I rarely find myself starting a new story in January; in fact, I can't think of another year my schedule worked out that way. Usually I'm in the middle of a project and spend January trying to get back up to speed after losing momentum during the holidays. Well, one of the big positives of my current project is that it allows me to start a new story every month!
I've mentioned before that I'm working on a collection of Christmas short stories, inspired by our Roses of Prose stories, to be released next fall. So far, I've written five of the ten planned stories. My schedule allows me one month to write each story. That way I'll still finish in plenty of time even after life intrudes and I invariably fall behind.
The best thing about writing this collection is that I get to experience the magic of beginnings over and over on the same project--that heady rush of creating a new setting and new characters with a whole new set of problems. Talk about keeping the creative juices flowing!
As a confirmed plotter, I've found I have to do a significant amount of pre-writing even for a short story. Creating a fairly detailed character list before I start helps me understand my characters, and a brief outline of the three 1,500 word acts makes sure I have an actual plot. If I try to skip this step, writer's block grabs me by the throat and shakes me like a rag.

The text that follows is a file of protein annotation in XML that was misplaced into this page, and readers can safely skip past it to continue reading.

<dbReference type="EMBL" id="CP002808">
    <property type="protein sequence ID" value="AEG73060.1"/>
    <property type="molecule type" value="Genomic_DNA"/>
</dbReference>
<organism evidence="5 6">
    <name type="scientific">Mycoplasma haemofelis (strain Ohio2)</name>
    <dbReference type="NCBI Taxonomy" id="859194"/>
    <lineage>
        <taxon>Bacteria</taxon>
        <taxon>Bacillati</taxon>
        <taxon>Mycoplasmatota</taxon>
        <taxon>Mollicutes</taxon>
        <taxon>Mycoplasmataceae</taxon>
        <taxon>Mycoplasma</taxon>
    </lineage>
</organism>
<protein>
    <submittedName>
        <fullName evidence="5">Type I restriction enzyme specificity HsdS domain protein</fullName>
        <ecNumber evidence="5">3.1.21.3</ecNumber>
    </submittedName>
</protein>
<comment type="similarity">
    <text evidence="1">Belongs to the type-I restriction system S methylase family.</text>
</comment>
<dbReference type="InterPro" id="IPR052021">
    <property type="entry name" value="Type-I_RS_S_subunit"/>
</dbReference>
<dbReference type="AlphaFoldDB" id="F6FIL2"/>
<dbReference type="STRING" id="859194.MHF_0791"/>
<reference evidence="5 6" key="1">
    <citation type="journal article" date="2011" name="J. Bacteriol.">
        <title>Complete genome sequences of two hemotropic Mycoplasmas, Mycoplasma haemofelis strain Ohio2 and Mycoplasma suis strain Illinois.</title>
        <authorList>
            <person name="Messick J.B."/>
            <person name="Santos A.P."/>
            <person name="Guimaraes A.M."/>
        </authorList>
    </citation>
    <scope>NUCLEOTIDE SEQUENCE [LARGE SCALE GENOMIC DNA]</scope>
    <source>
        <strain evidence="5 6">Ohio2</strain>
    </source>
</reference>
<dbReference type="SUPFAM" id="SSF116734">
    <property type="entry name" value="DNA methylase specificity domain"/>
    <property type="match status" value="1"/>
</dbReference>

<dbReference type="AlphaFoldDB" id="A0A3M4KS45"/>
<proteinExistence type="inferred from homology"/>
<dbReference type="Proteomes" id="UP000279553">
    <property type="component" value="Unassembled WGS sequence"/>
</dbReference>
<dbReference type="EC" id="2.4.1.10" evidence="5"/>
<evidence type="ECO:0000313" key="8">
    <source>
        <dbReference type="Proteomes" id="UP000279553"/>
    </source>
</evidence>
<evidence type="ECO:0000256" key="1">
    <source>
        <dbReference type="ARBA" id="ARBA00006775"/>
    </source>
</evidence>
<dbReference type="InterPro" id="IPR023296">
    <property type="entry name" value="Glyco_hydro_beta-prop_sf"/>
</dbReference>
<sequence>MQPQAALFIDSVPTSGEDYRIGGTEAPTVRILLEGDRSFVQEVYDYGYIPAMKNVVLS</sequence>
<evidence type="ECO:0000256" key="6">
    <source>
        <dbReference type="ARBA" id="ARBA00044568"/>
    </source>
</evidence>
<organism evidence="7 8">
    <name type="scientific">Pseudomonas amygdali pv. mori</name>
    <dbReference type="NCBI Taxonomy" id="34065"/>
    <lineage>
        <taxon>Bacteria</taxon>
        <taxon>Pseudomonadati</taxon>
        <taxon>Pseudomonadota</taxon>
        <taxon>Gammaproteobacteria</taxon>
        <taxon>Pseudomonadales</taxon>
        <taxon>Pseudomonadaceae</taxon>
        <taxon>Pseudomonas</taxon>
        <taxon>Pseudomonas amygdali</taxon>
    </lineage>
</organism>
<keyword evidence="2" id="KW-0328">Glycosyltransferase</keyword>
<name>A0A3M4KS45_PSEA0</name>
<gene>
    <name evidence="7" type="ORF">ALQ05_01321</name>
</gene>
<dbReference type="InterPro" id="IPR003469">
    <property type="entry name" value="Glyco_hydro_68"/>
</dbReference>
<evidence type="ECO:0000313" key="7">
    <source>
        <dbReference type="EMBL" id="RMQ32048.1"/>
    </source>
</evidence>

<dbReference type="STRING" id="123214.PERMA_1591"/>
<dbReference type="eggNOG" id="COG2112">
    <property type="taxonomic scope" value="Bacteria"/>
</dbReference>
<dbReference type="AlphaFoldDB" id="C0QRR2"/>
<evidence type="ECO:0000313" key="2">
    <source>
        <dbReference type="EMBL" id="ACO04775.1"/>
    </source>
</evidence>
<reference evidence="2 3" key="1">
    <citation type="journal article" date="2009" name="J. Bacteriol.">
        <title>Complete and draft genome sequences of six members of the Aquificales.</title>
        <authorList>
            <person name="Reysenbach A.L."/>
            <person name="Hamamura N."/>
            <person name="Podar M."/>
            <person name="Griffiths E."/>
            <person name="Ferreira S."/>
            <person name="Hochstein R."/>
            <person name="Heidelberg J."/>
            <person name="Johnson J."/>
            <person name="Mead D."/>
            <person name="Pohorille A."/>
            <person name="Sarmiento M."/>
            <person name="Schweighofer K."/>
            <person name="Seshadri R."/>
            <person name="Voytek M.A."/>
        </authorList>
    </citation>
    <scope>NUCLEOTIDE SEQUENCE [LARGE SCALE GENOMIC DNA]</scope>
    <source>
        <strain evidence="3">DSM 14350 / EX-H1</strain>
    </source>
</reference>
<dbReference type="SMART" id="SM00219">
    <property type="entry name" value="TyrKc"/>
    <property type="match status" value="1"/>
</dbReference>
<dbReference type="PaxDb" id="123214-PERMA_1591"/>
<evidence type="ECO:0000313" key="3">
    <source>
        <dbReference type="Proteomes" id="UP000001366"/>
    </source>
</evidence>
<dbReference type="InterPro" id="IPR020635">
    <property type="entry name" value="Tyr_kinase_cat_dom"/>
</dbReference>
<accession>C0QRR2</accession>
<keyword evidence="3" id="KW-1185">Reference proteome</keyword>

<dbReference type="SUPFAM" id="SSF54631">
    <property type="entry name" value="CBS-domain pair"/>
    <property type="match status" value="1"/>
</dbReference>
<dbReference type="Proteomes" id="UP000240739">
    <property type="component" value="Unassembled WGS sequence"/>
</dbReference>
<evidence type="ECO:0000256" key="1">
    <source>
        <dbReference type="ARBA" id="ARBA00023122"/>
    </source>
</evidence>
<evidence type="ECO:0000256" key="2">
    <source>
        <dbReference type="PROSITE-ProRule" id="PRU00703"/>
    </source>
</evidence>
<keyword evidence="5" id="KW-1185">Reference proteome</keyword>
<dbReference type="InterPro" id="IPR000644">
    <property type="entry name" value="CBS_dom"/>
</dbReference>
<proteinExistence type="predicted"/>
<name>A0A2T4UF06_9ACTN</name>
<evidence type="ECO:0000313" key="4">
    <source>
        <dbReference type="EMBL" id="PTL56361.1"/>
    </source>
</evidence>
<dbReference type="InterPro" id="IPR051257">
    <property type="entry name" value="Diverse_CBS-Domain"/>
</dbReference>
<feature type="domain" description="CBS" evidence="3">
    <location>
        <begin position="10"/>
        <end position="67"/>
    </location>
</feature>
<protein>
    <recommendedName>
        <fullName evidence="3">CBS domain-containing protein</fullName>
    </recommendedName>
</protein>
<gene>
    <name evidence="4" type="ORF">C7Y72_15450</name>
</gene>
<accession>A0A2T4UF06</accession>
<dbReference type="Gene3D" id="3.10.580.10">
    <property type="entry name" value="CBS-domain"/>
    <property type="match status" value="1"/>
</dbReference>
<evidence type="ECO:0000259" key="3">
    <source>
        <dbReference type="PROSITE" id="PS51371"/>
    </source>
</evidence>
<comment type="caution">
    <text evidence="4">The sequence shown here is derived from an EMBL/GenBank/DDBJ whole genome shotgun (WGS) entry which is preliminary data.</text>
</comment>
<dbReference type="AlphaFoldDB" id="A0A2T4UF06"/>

But why would I want to skip it? Pre-writing is one of my favorite parts of the process--the time I can let my imagination run wild. As I write this, I'm beginning my sixth story. This is what I know so far:
- It will be entitled NO ROOM AT THE INN.
- The heroine Charlene (Charley) owns The Foxborough Inn, a B & B in Virginia's Shenandoah Valley
- The hero Joe is a building contractor (i.e. a carpenter) from the Washington, D.C. area
- Joe arrives at the inn on Christmas Eve during an ice storm with a very pregnant teenage hitchhiker named Maria, who's on the run from a trio of Mafia hitmen (i.e. wiseguys), only to find the inn booked up with a Christmas wedding party.
- Despite a few intentional parallels, this is a comedy--not a re-make of the original Christmas story. Charley doesn't put them up in the stable. (They stay in her cottage with her.) And the baby does not arrive on Christmas Day.
I have some ideas about what will happen, and I won't start writing until I've decided on the basic plot points. That should help the actual writing flow smoothly. Fingers crossed. I've also created this mock-up cover to inspire me as I work. Hopefully all the new beginnings will help this project zip right along until I type THE END.